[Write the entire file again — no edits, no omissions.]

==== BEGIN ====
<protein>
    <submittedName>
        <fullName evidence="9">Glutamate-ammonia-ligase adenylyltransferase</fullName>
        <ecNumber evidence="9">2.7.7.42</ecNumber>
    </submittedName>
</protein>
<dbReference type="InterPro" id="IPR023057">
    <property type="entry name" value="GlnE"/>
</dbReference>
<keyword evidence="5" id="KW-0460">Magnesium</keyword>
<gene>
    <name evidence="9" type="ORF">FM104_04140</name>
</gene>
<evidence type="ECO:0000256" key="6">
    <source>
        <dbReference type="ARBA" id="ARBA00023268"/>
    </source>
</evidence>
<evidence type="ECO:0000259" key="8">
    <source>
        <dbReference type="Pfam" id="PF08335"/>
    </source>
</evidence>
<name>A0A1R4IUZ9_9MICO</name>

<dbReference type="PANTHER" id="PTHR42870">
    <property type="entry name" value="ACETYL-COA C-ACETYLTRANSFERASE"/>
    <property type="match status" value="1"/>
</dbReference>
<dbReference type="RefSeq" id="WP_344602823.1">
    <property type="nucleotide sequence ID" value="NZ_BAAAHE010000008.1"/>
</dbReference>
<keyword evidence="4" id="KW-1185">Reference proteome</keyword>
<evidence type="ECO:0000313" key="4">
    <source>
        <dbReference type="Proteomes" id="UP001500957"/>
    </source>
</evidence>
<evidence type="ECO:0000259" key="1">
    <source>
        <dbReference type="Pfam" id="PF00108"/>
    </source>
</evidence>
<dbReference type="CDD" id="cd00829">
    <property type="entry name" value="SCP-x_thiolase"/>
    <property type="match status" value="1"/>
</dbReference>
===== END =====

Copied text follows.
<protein>
    <submittedName>
        <fullName evidence="9">Glutamate-ammonia-ligase adenylyltransferase</fullName>
        <ecNumber evidence="9">2.7.7.42</ecNumber>
    </submittedName>
</protein>
<dbReference type="InterPro" id="IPR023057">
    <property type="entry name" value="GlnE"/>
</dbReference>
<keyword evidence="5" id="KW-0460">Magnesium</keyword>
<gene>
    <name evidence="9" type="ORF">FM104_04140</name>
</gene>
<evidence type="ECO:0000256" key="6">
    <source>
        <dbReference type="ARBA" id="ARBA00023268"/>
    </source>
</evidence>
<evidence type="ECO:0000259" key="8">
    <source>
        <dbReference type="Pfam" id="PF08335"/>
    </source>
</evidence>
<name>A0A1R4IUZ9_9MICO</name>

<dbReference type="PANTHER" id="PTHR42870">
    <property type="entry name" value="ACETYL-COA C-ACETYLTRANSFERASE"/>
    <property type="match status" value="1"/>
</dbReference>
<dbReference type="RefSeq" id="WP_344602823.1">
    <property type="nucleotide sequence ID" value="NZ_BAAAHE010000008.1"/>
</dbReference>
<keyword evidence="4" id="KW-1185">Reference proteome</keyword>
<evidence type="ECO:0000313" key="4">
    <source>
        <dbReference type="Proteomes" id="UP001500957"/>
    </source>
</evidence>
<evidence type="ECO:0000259" key="1">
    <source>
        <dbReference type="Pfam" id="PF00108"/>
    </source>
</evidence>
<dbReference type="CDD" id="cd00829">
    <property type="entry name" value="SCP-x_thiolase"/>
    <property type="match status" value="1"/>
</dbReference>